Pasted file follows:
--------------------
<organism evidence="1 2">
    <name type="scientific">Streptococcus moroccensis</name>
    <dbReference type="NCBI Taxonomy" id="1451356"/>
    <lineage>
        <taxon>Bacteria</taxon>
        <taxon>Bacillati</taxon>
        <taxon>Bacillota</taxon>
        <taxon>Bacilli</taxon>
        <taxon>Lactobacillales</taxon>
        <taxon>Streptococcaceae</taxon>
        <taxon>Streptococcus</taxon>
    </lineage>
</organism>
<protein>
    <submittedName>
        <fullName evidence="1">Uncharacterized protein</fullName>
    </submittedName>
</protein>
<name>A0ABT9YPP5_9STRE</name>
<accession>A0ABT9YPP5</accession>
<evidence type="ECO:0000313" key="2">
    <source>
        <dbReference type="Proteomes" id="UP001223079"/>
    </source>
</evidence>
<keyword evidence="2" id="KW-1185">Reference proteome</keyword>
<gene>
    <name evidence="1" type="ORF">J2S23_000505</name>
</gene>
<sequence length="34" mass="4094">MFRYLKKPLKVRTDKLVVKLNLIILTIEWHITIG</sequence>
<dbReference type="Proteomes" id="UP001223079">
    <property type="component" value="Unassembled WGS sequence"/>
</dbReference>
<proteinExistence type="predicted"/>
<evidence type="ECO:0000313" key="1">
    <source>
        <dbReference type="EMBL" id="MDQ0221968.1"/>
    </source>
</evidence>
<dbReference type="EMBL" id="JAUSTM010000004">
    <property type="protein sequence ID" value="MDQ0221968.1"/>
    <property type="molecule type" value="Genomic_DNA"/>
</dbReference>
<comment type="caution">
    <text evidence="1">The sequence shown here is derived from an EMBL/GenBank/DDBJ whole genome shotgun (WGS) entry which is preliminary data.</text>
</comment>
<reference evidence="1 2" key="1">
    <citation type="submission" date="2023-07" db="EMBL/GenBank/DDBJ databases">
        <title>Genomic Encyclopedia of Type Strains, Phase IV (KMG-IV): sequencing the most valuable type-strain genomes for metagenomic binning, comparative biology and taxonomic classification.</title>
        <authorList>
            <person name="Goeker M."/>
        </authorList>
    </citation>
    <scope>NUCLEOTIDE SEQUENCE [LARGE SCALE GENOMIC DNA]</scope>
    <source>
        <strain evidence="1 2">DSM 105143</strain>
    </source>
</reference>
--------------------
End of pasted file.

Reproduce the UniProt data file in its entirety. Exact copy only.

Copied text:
<organism evidence="1 2">
    <name type="scientific">Streptococcus moroccensis</name>
    <dbReference type="NCBI Taxonomy" id="1451356"/>
    <lineage>
        <taxon>Bacteria</taxon>
        <taxon>Bacillati</taxon>
        <taxon>Bacillota</taxon>
        <taxon>Bacilli</taxon>
        <taxon>Lactobacillales</taxon>
        <taxon>Streptococcaceae</taxon>
        <taxon>Streptococcus</taxon>
    </lineage>
</organism>
<protein>
    <submittedName>
        <fullName evidence="1">Uncharacterized protein</fullName>
    </submittedName>
</protein>
<name>A0ABT9YPP5_9STRE</name>
<accession>A0ABT9YPP5</accession>
<evidence type="ECO:0000313" key="2">
    <source>
        <dbReference type="Proteomes" id="UP001223079"/>
    </source>
</evidence>
<keyword evidence="2" id="KW-1185">Reference proteome</keyword>
<gene>
    <name evidence="1" type="ORF">J2S23_000505</name>
</gene>
<sequence length="34" mass="4094">MFRYLKKPLKVRTDKLVVKLNLIILTIEWHITIG</sequence>
<dbReference type="Proteomes" id="UP001223079">
    <property type="component" value="Unassembled WGS sequence"/>
</dbReference>
<proteinExistence type="predicted"/>
<evidence type="ECO:0000313" key="1">
    <source>
        <dbReference type="EMBL" id="MDQ0221968.1"/>
    </source>
</evidence>
<dbReference type="EMBL" id="JAUSTM010000004">
    <property type="protein sequence ID" value="MDQ0221968.1"/>
    <property type="molecule type" value="Genomic_DNA"/>
</dbReference>
<comment type="caution">
    <text evidence="1">The sequence shown here is derived from an EMBL/GenBank/DDBJ whole genome shotgun (WGS) entry which is preliminary data.</text>
</comment>
<reference evidence="1 2" key="1">
    <citation type="submission" date="2023-07" db="EMBL/GenBank/DDBJ databases">
        <title>Genomic Encyclopedia of Type Strains, Phase IV (KMG-IV): sequencing the most valuable type-strain genomes for metagenomic binning, comparative biology and taxonomic classification.</title>
        <authorList>
            <person name="Goeker M."/>
        </authorList>
    </citation>
    <scope>NUCLEOTIDE SEQUENCE [LARGE SCALE GENOMIC DNA]</scope>
    <source>
        <strain evidence="1 2">DSM 105143</strain>
    </source>
</reference>